Posts Tagged ‘Skill Challenge’

Old School Roleplay & Skill Challenges

June 30, 2010 1 comment

Today I read (belatedly) @SarahDarkmagic’s article There’s No Role Playing in 4e and couldn’t help but think “that was a skill challenge”. Sarah specifically mentions wanting to make the session based on a skill challenge, but not knowing where to start, she also mentions being inspired by @newbiedm’s Red Box (Basic DnD from the 80’s) game. As a person who started DnD with that red box back in ’84 I can see the thread between those “old school” games and 4E skill challenges, and it is one of the tricks to running a good skill challenge.

What Is A Skill Challenge Really?

Well at its heart a skill challenge is a decision tool for DMs. A handy way of deciding when it is reasonable to move on, be it because the PCs have achieved a goal or failed to do so. That is it at heart. The result of this is you have an easy tool to assign xp to an essentially RP activity.

Skill challenges are definitely not railroads or straightjackets, the way many see them as.

Looking at Sarah’s game and its plot element of “investigate the disappeared” all that is needed to make it a skill challenge is deciding how many successes are needed to have enough information to proceed to the next point.

Let’s say we pick 6.

Winging It Old School

Ok so all we have is a plot, and a number of successes, doesn’t sound too much like a skill challenge yet. Still it is plenty to go to the table with if you know your plot well enough. (Incidentally this is why it is hard to just “write a good skill challenge”.)

So you start the game and the PCs start doing their investigation. Maybe, as in Sarah’s case they split up and do their own thing. Oh no! You only have 5 PCs at the table – that isn’t a problem, just change the number of successes to succeed to 4! No one other than you will know, and you will forget soon enough ;).

So then you can get on with the RP, maybe you call for a roll here or there to help you make a decision, those rolls are the ones that will count for success in the challenge. Now the trick is not to deny the PCs information, let them learn it so that the whole plot can move forward. The key is that you can manipulate time! (And again no one will know other than you.)

So maybe they all get a successes, hey only 1 more and they have 6! So having learnt all they can (in their reasonable opinion) they regroup at the Inn and do some more RP. They interact with the innkeeper and make some social rolls – there is that chance for the last success! Now they have 6 successes so the innkeeper makes a suggestion that will lead them to the next clue.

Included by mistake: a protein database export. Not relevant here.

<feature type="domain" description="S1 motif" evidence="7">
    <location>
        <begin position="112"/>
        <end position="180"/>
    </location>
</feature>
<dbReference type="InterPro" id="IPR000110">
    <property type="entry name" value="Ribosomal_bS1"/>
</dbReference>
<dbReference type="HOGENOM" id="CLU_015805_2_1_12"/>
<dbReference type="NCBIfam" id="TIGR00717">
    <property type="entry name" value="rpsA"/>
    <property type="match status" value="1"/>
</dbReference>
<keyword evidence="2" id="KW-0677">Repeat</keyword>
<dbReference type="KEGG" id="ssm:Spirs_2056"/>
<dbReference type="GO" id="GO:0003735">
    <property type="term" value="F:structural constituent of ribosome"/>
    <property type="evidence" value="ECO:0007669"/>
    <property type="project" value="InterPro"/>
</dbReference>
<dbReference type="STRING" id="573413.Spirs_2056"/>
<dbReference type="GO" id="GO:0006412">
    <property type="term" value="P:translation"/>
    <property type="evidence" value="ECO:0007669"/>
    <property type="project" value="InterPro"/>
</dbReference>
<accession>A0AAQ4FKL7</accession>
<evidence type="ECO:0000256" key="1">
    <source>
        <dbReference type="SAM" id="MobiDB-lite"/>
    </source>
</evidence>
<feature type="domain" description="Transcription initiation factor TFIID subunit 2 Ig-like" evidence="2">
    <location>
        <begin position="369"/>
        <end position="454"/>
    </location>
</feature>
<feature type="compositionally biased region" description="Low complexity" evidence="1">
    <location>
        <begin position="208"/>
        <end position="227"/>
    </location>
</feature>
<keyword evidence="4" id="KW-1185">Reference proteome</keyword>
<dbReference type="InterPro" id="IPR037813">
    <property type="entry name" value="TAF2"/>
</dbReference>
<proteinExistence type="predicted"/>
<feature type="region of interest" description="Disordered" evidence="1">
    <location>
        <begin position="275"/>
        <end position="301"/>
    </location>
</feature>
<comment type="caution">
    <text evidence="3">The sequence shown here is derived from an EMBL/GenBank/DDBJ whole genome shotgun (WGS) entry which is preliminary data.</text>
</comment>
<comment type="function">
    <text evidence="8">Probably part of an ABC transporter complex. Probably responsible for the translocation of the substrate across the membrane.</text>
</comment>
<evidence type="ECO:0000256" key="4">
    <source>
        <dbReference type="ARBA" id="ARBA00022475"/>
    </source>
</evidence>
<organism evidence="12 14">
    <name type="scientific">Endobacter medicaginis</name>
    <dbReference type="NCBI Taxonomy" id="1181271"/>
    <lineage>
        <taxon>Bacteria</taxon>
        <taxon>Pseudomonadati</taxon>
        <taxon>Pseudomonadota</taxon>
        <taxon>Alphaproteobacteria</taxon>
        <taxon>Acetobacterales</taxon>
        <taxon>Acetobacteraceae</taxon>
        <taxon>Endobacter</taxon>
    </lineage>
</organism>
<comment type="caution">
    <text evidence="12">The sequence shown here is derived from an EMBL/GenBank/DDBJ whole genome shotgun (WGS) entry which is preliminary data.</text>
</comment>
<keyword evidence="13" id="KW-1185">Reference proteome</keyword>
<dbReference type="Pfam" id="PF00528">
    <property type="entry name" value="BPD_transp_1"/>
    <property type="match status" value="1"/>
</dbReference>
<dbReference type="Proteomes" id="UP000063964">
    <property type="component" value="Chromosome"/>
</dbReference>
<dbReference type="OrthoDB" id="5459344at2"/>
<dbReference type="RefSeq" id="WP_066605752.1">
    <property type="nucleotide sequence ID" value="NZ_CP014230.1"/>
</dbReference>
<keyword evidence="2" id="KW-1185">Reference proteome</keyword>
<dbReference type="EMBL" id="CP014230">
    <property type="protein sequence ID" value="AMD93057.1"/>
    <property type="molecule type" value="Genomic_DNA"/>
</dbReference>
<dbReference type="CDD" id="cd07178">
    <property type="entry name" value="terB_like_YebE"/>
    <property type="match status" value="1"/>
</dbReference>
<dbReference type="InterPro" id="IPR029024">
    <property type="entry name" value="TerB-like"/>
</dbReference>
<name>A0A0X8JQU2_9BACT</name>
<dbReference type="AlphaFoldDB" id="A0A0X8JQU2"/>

But what happens if they come back with 3 successes and 2 failures – well the innkeeper still gives that last chance.

What about if they got 3 failures?

Then the innkeeper can still make the suggestion but now when the PCs follow it up they arrive only in time to get suspicious about what is going on, not witness everything.

Now some folks would say that isn’t an interesting failure, but the truth is that running the challenge this way is likely to be invisible to the players, and so the only one who will even realise there was a failure is you!


So here is the core of it, all you need for a skill challenge is a problem for the PCs to solve and an idea of what is needed to solve it to get the number of successes. Over-thinking it and trying to bolt mechanics to it rather than letting your players dream up the solutions is not only a lot of work, it might well inhibit a fun session of RP.

We used to play DnD with less rules, keep in mind that the rules are only needed to resolve problems and give you ideas. If everyone is having fun at the table then don’t stop that to enforce a rule – go with the fun and call the rule up when it is really needed.

Categories: DM Theory Tags: , , ,

Investigating the Fire

Encounter Level 4 (350 xp)

Skill Challenges are not supposed to stop the characters from progressing in the story but rather make it harder for them to do so if they are failed, and in this skill challenge it is important that the PCs gather all the information that is available, and so the question arrises of “why a skill challenge?”. The answer to that question lies in the fate of an NPC, and future effects on the game rather than on the initial outcome of the skill challenge. If the PCs succeed in this challenge an NPC’s life is saved, if they fail he is killed as the perpetrator and other events must transpire to reveal his innocence leaving the PCs (and other NPCs) to resolve their feelings over putting an innocent man to death, along with the actions of the NPCs allies in seeking revenge.

As with Something’s Burning! this skill challenge is adapted from the Paizo  3.5E adventure path Legacy of Fire and so only names and key facts are included to give direction on how to adapt the information from that module into a skill challenge. Being that this challenge is mostly one of talking to people it is heavily dependant on social skills, so this may result in only a few characters being good at achieving success during it, which may require your adjusting it for your party.

Investigating the Fire – Sill Challenge

Level: 2
Complexity: 2 (6 Successes before 3 Failures)
Special: This skill challenge is divided into scenes which can happen in any order theoretically, except the “Judgement” scene which must be last.

Scene 1 – The Burnt Wagon